All the other pieces also looked fantastic displayed across the wooden floor that we decided that all of the pieces should become part of our voyage to outer space. Hanging everything will be next weeks task!
Artist: Helen Barry / Teacher: Sharon Smyth
30th January 2017
It is always with a little trepidation that I embark on a session with a teacher other than the normal class teacher especially with the younger classes. For the younger end of the primary school the teacher is crucial to the dynamic to the group, He or she is often the substitute parent and without them all ‘hell can break loose’! I was relived and taken aback at how the children got about their business for this session. Ms Smyth was unable to be with the children and a new teacher came to take her place and was also a new face to the children as well as myself.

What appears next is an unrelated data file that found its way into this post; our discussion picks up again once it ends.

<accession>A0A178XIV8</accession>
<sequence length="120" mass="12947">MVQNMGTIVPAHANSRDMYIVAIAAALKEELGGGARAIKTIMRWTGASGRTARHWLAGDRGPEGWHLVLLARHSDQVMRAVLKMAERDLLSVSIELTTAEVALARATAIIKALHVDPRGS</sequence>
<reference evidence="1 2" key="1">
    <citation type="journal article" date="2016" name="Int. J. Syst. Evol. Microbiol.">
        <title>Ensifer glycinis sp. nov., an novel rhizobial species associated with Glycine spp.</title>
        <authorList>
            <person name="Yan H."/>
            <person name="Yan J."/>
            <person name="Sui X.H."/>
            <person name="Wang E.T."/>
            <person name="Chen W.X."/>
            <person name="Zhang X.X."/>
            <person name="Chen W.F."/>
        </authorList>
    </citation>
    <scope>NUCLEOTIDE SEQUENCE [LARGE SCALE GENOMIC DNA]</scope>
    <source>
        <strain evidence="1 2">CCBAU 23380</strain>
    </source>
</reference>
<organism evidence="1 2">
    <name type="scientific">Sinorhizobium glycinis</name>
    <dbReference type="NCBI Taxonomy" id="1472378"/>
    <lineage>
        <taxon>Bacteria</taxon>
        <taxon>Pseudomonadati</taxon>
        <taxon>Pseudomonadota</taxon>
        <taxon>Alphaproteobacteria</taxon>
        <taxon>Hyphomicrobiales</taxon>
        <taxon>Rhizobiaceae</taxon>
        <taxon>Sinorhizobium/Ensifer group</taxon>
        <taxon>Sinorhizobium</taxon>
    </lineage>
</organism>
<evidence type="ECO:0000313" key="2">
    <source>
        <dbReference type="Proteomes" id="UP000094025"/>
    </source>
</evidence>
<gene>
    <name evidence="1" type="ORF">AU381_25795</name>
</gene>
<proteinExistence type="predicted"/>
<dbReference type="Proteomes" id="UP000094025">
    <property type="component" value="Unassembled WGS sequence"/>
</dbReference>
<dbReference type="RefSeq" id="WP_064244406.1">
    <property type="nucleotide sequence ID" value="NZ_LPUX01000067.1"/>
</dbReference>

The children in senior infants requested their task for the session and just got on with it. They needed very little direction and approached the task in small groups assisting each other and supporting each other’s ideas. I have never seen a group so young remain so focused using their initiative without their core teacher present. They seemed to be so responsible with the task in hand. We were working on structures building in 3D. We had been discussing construction and designing in 3D in the previous session. I had intended to use the spaghetti structures as a very brief activity primarily because the spaghetti has a very short lifespan. But unable to buy spaghetti I discovered long pasta tubes approximately 4 normal spaghetti thick. They did not break and were very robust. They results were fantastic and some were incredibly complicated and very interesting to look at. They children experimented, talked through their ideas with each other, held and supported the construction of the different pieces. They were disappointed when after an hour it was time to move on to the next part of the session. A note for myself: it was always the inferiority of the pasta that limited the children’s imaginations and concentration not the perceived limitations imposed on children themselves.